Our first stop, Bodega Bay, home to Hitchcock’s 1963 thriller, The Birds. It was a nice drive through a rather quiet sea side town, as we stopped to take in the sites and the wind before continuing north. Since Zachary had only been the beach once, we stopped off a few miles up the road at the Sonoma Coast State Beach. We parked the truck and walked down the stairway that led to the sand, with the rough waves crashing in onto the shore. We ran around for a few minutes, but never did get down to the water, as I was a bit leery of leaving my truck with all our gear unattended, parked just off the road.
After we had our fill of the sand, we walked back up the cliff side steps and we were back in truck heading towards camp. It was a great peaceful drive as we left the coast and headed inland, crossing the Russian River! It wasn’t but a few miles down the road, we stopped for a photo opportunity with the Russian River in the background to pay homage to the Russian River Brewery and Pliny!
We paralleled the river as it wound through the hills on CA-116E passing Duncans Mills before arriving at the turnoff to Cazadera Highway, our final stretch to Camp Royaneh. This highway ran next to Austin Creek, which was very dry as we were shrouded in trees making our way up the canyon, turning onto a partially paved road.
Camp Royaneh was founded in 1925 by Raymond O. Hansen to provide a safe yet exciting experience for Scouts. “The camp’s success is largely due to a tradition of excellence which has singled it out as one of the oldest and most widely attended Scout Camps West of the Mississippi.”
Being only the third BSA camp we have attended this was by far the best one (Camp Herms and Cutter Scout Reservation being the other)! As we arrived, we walked to the camp office and registered, receiving green wristbands and a parking permit for the weekend. The camp director discussed some of the rules, such as parking and the areas we could pitch our tent in. With her help, we settled on an area just under the camp amphitheater called, Green Bar, for the three green bars a patrol leader for the BSA wears on their shoulder.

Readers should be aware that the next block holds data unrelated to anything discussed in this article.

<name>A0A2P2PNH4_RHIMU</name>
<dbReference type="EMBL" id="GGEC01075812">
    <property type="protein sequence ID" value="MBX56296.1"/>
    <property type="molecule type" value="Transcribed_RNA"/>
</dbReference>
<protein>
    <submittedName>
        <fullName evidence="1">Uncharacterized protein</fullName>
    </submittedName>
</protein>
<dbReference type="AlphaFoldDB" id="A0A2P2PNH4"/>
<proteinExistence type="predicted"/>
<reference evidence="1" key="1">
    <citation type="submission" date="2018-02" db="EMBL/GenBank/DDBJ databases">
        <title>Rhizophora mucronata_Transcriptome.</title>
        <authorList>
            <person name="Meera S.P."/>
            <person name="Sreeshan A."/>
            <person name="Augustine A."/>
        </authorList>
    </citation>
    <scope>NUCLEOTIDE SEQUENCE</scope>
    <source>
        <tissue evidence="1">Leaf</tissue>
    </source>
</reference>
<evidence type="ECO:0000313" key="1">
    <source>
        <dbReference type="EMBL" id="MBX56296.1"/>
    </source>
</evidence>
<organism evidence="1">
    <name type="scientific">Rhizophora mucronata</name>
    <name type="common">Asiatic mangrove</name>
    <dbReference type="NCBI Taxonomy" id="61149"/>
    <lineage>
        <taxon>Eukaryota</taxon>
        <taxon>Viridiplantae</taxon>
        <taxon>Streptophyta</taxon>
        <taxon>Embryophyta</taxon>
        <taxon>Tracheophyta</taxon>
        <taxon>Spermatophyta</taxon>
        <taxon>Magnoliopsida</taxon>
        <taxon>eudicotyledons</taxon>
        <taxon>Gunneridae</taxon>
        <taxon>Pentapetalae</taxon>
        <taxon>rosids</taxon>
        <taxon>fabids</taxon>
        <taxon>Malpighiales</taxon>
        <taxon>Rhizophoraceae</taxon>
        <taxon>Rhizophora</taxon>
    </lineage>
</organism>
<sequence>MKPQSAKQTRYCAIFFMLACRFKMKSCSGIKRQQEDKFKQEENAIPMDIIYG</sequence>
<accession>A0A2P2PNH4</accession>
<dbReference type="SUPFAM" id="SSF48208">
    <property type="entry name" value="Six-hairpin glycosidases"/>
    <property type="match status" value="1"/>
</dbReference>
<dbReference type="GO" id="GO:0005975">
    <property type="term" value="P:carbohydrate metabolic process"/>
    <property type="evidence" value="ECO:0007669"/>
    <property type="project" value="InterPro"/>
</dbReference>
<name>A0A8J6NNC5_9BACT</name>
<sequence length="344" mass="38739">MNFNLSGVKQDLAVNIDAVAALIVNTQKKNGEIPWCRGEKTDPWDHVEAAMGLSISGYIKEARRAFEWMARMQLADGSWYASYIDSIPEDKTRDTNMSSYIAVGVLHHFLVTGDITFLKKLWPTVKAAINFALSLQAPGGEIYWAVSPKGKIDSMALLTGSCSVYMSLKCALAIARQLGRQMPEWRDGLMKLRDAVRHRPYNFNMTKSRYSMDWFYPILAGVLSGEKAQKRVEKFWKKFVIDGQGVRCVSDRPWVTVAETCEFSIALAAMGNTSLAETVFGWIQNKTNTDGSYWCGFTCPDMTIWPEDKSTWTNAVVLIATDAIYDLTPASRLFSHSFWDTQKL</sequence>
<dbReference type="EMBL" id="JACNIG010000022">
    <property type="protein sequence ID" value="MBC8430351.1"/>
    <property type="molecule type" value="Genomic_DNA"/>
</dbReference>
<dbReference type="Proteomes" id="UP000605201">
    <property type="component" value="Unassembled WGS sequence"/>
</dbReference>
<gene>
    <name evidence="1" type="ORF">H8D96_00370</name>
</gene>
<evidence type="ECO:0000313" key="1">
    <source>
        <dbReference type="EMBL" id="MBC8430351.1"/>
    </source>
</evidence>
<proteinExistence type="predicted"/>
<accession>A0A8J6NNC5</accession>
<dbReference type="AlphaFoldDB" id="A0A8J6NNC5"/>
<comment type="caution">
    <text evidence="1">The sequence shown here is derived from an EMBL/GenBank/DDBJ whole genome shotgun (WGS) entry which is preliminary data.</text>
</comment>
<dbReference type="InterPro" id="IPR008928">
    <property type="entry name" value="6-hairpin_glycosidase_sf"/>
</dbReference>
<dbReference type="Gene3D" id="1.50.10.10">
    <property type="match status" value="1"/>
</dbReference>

We drove up the hill to Green Bar and then walked the area to find a suitable location to set up camp. We also took into consideration the two other families that would be joining us. The main area (see map) was quite wide open, situated between the pool/shower, scoutcraft shack and the road. With some campers already setting up, Zach decided on a small area just off the road within some trees that provided our camp with some privacy. More importantly, it was flat.
We unloaded our gear and began setting up our 9’x7′ tent (that’s the orange one in the image above), including a 7′ covered porch, broke out the camping chair and set up our kitchen. Others would not be arriving until about 9:00PM, so Zach and I were alone for the rest of the afternoon and into the evening. After the stove was set up, I boiled the water for his freeze dried meal and I ate salad with diced, marinated potatoes. We did a little bit of exploring around the local camp area and then sat down and got serious with Jenga.